Opinion

America's Right-wing's Hate Has a New Target: DNC Chair Contender Keith Ellison

American Jews should stand against the bigotry and hate that is so plainly visible in the vicious, false attacks directed against Rep. Keith Ellison, a staunch supporter of Israel and the Jewish people.

Rep. Keith Ellison, a Democrat from Minnesota, speaks at the Democratic National Convention in Philadelphia, Pennsylvania, July 25, 2016.
Andrew Harrer, Bloomberg

The past year has seen some of the most hateful outbreaks of religious discrimination in decades. Whether it’s a proposed ban on Muslims entering the country, a presidential candidate who targets Jews in his campaign advertising or a literal neo-Nazi rally in favor of the president-elect, people of all faiths have been under attack in way I’ve never seen before.

After a campaign where the winning candidate sought to divide our country based on faith, race and national origin, I can’t stay silent while the hate of the right wing turns its attention to one of my close friends. Congressman Keith Ellison is an incredible public servant who has spent his life fighting against anti-Semitism and religious discrimination. He’s the kind of person this country needs right now. And it’s time the vicious, false attacks against him stop.

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I’ve known Keith for years. In 2003, while in the Minnesota State Legislature, Keith helped prosecute Holocaust deniers. Throughout his career he’s forged close relationships with groups like the Jewish Council for Public Affairs to make progress on a variety of initiatives to help disadvantaged Americans.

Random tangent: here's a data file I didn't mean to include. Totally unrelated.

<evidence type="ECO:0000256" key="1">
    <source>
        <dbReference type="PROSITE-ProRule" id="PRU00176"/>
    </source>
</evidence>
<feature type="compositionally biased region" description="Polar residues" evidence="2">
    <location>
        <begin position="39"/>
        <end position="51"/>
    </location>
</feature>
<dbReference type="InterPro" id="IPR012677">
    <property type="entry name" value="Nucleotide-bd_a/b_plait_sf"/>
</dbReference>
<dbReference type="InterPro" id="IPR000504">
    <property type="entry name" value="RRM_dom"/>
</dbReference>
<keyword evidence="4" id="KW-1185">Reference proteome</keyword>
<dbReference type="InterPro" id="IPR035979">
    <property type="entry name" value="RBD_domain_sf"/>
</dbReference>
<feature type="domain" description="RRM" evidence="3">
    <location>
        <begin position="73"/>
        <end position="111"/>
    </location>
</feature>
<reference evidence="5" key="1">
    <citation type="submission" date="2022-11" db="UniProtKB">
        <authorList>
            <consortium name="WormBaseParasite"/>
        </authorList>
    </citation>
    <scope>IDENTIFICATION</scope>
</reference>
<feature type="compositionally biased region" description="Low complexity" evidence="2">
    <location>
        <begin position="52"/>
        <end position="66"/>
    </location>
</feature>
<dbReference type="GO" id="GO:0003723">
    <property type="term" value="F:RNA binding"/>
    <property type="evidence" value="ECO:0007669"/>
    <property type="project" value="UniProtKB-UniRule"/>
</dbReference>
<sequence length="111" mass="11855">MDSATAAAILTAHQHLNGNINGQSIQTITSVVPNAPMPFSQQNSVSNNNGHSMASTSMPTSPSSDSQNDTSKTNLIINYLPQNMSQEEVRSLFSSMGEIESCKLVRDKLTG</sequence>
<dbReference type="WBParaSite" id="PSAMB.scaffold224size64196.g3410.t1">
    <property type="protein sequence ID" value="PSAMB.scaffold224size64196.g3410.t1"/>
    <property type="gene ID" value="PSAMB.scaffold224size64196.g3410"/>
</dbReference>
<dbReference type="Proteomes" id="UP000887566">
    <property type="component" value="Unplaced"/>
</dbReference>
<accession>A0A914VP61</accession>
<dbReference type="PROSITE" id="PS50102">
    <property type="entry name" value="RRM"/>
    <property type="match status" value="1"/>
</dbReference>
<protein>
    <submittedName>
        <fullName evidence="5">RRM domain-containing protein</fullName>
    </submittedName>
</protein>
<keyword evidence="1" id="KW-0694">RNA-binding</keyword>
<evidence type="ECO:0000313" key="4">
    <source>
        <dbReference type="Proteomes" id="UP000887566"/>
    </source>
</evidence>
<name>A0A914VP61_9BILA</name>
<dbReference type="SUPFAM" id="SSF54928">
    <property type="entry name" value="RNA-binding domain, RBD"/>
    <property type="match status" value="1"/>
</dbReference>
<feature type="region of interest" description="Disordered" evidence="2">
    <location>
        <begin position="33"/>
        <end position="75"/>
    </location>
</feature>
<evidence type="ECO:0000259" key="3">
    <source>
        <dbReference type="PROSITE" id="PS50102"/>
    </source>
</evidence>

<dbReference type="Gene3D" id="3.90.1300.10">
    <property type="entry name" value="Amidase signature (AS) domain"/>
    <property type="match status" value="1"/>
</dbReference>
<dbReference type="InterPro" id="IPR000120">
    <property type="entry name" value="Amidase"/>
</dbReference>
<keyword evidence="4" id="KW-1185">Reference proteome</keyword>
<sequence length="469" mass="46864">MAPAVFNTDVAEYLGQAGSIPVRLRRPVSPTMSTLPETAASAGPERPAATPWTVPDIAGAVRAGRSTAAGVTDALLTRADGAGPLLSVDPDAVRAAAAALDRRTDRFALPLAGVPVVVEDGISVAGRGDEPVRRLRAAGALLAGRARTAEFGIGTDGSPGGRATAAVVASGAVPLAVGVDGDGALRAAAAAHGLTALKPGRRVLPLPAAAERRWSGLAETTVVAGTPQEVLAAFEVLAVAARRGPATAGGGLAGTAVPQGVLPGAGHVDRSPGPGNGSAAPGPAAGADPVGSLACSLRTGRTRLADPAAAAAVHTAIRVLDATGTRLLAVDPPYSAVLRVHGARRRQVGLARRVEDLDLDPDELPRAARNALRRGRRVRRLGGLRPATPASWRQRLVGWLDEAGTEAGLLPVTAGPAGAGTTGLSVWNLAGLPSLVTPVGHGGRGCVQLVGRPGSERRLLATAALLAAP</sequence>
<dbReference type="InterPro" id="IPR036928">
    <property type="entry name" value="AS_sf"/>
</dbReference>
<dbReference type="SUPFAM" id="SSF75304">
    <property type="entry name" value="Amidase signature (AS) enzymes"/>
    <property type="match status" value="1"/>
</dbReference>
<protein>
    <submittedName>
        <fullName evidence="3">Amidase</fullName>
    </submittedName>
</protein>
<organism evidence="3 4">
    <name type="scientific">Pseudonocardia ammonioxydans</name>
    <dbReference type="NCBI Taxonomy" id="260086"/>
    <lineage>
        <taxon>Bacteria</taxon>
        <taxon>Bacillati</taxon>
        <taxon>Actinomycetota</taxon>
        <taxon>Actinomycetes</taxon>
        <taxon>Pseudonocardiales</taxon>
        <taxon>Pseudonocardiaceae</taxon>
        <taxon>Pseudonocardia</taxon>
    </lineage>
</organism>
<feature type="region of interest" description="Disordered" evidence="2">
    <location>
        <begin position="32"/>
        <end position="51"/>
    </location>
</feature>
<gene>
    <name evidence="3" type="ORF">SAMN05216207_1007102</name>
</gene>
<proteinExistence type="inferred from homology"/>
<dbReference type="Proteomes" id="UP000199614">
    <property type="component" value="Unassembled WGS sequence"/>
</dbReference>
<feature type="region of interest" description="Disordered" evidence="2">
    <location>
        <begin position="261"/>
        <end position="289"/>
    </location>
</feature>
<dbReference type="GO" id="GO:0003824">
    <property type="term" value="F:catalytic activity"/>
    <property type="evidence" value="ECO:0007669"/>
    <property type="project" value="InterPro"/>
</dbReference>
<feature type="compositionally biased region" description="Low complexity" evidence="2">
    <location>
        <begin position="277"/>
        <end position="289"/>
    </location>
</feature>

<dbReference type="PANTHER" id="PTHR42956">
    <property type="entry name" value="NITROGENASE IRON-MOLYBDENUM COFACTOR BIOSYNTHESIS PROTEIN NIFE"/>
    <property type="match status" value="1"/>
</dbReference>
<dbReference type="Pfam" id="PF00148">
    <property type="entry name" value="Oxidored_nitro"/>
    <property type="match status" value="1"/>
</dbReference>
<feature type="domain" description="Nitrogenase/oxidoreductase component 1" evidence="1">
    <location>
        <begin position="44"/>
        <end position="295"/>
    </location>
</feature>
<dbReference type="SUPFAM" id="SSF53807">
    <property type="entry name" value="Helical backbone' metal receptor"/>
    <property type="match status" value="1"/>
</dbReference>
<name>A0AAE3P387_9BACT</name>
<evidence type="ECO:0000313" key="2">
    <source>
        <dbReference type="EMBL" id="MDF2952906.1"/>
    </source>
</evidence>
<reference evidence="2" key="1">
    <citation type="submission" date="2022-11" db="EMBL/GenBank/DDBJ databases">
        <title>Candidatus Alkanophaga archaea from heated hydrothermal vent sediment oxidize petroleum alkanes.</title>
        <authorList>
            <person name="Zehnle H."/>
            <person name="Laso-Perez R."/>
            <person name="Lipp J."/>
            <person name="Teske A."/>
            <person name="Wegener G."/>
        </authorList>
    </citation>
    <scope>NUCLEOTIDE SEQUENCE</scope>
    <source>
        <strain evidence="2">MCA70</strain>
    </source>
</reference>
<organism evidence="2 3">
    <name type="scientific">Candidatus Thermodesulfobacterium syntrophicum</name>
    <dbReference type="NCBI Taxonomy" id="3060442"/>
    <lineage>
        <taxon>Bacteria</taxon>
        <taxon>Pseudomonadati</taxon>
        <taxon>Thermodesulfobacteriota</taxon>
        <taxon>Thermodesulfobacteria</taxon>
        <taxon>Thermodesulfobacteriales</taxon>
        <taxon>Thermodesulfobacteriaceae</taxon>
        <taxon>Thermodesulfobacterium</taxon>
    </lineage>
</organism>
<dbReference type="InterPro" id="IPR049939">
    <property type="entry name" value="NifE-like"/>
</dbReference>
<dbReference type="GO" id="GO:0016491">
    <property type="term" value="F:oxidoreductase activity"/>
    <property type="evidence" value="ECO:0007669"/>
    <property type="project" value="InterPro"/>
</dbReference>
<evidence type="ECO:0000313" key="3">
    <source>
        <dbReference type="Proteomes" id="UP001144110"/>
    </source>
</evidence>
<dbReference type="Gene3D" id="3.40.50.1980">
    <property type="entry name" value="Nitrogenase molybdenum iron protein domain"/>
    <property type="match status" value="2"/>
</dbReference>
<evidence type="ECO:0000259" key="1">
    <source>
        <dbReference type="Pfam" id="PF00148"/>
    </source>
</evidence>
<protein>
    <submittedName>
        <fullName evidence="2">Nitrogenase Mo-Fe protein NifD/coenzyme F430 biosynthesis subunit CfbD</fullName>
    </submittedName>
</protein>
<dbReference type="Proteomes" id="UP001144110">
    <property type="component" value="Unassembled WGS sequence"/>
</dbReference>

In Congress, Keith has worked to combat anti-Semitism, improve Israel’s security capabilities and advocate for a peaceful resolution to Middle East violence. In 2010, a group of Jewish, Muslim and Christian leaders visited the Dachau and Auschwitz concentration camps to witness firsthand the horrors of the Holocaust. Keith invited the trip participants to testify before Congress on the need for Americans of all religious backgrounds to speak out against anti-Semitism and Holocaust denial.

Despite a lifetime of standing up for people of all faiths, Keith is now facing a barrage of right-wing attacks from the same people who propped up Donald Trump.

Anyone who knows Keith knows he is a staunch supporter of Israel and the Jewish people. He has demonstrated unequivocal and outspoken support for the Jewish state and shares America's longstanding foreign policy goal of a two-state solution and a secure and democratic future for the Jewish state – a policy that is supported by the majority of American Jews.

Keith has supported and voted for more than $27 billion in bilateral aid and assistance to Israel. Just this week, he voted to extend sanctions against Iran, allowing the U.S. to punish Iran should the country fail to live up to the terms of the landmark nuclear deal reached last year. 

Even in moments of disagreement, Keith's door has always been open. He always listens. He is always respectful. And he always engages with those who talk with him. He was with progressive Jews when we stood for fair lending practices. He was with us when we fought for marriage equality. He was with us when we demanded better wages and better working conditions. And he danced and sang with us at Jewish Community Action's 20th Anniversary. In fact, he played his guitar on stage.

I know Keith can withstand these attacks. He has spent his career bringing people of all faiths, ethnicities and races together to fight against bigotry and hate. The question we need to ask ourselves is: Can we, as Jewish Americans, stand against this hate when it is so plainly visible?

One of my favorite texts in Jewish tradition is about how even a 70-year-old is required to plant a tree that she might never see bear fruit. My work with Keith has always felt like we've been planting trees that we may never see bloom. But our children and their children will. 

Keith's vision has always been the same as mine: leave the world a better place than we found it.

Rabbi Adam Latz is Senior Rabbi at the Shir Tikvah Congregation in Minneapolis.